I have to laugh when I hear complaints about the "kids these days" who are joining our ranks. Do we really think that when we were rookies, probies or whatever you call the recruits things were any different?
A good friend, Chief Walter Bell was the career chief of the New Rochelle (N.Y.) Fire Department starting in 1959. I truly enjoy talking to him about the good old days of his fire service career.
I find it very hard to believe that back in the late 50s new members who came in were greeted with, "Wow, you guys are perfect, just what we are looking for!" And I don't doubt that when many of those who complain now about new members had quite a few senior members rolling their eyes when they first walked in the station.
I still remember Capt. Kennedy jumping on me when he thought I was questioning an order while flaking out a hose line for an interior attack. Although I wasn't questioning him, let's just say that the organizational structure of the fire department was crystal clear at the conclusion of the conversation.
I bring these items up because even if you grew up in a fire service family, none of us came into the fire service worth the sweat on the brow of the senior members of the firehouse. But, if you kept your eyes, ears and mind open, you could progress.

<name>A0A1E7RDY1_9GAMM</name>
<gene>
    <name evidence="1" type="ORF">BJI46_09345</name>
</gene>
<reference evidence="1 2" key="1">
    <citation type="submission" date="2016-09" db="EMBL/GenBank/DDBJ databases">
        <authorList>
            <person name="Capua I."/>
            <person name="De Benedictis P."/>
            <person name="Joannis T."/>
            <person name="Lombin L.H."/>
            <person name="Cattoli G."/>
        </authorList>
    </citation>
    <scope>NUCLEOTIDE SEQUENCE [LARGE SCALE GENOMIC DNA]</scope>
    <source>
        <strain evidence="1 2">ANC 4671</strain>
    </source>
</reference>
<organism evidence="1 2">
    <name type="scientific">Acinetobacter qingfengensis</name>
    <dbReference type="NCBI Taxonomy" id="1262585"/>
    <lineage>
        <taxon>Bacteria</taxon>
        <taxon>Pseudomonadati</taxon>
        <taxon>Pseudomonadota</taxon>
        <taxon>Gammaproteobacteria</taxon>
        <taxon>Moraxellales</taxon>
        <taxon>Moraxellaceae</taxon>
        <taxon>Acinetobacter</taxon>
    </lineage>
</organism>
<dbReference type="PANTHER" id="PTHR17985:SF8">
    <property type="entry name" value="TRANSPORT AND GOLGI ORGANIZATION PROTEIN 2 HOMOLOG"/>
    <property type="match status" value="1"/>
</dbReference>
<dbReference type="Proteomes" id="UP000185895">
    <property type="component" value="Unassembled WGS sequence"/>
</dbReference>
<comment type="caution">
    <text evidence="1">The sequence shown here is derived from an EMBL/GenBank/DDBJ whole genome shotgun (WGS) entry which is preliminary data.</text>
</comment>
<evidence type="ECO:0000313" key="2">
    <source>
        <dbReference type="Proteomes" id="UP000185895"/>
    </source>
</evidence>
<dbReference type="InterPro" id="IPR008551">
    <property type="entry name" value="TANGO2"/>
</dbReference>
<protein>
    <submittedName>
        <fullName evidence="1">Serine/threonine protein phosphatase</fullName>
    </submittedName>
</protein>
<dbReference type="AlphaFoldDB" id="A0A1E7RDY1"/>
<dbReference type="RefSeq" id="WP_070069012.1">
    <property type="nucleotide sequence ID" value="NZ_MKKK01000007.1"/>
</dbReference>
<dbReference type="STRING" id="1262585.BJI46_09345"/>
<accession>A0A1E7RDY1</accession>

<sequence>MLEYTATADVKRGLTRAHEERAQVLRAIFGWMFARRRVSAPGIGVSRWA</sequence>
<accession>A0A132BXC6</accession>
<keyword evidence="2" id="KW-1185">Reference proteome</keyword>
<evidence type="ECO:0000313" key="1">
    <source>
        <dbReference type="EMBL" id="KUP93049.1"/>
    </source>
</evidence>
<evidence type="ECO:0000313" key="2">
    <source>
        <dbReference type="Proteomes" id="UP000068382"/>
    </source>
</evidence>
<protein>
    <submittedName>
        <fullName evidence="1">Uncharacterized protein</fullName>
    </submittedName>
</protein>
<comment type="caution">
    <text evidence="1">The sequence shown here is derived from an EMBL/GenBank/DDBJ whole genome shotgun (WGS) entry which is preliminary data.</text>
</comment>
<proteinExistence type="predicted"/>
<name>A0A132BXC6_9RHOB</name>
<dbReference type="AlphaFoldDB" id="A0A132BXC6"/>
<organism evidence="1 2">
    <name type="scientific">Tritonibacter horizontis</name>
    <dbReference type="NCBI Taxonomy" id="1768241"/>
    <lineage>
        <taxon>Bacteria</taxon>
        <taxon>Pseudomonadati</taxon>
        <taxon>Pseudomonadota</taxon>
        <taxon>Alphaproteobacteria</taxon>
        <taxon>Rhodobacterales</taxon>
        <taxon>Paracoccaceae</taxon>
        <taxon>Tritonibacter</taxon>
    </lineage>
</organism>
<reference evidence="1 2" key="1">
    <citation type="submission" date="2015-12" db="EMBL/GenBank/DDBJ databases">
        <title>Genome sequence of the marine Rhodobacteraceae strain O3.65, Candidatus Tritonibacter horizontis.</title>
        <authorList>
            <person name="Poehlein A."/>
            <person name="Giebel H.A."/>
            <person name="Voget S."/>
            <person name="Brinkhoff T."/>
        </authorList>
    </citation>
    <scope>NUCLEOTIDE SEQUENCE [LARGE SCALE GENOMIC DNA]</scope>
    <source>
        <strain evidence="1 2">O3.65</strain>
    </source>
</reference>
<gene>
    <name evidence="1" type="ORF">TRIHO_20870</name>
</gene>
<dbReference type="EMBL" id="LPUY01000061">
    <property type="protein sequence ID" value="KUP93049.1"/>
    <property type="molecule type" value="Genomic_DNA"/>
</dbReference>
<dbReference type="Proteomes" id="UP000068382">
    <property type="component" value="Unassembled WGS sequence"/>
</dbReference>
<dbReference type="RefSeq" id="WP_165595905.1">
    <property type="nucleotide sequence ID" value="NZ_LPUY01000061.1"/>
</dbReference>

Learning how to do things the right way until they are instinctual is a big part of what we do. As recruits, the basics are (or should be) slowly ingrained into natural actions.
But sometimes we develop bad habits, habits that last much longer than they should and can be, at best awkward and at worst unsafe or deadly.
Our officers often talk about unteaching a habit or, worse yet, a viewed action. We can discuss safety issues all day long, but if our recruits see an unsafe action (particularly by a officer or senior member) how do we unteach that action?
As instructors, we know how strong visuals are at getting messages across; after all, a picture is worth a 1,000 words.
When I was a recruit we had a great instructor, Chief Tom Maloney. Tom had a way of getting into your head (even if he had to go through it).
And God help you if you showed up at the burn room door without your helmet strap fastened. Your helmet was going for a ride and you would have to leave the line (worse yet, the coveted nozzle) to retrieve it while someone else took your place.
But I didn't learn my real lesson until my first interior attack as the nozzle firefighter. I was at the front door, awaiting the forcible entry team.
The nozzles bale had been knocked to the open position and when the line charged it started to move so I jumped on it. But, I didn’t have the strap on and lost my helmet.
And while I got my helmet, some very kind fellow firefighter took the nozzle and headed on in. I wear my chinstrap.
We want enthusiastic recruits; it's good to have enthusiasm for the trade. But sometimes that enthusiasm turns into bad habits that need to be addressed quickly.
We all have bad habits and they can lead down much worse roads than just loosing the nozzle.
As leaders (official and unofficial), we need to help break these habits early on — both ours and other's. Rather than complaining about the kids these days, make sure they have the safety habits that will turn them into wise veterans.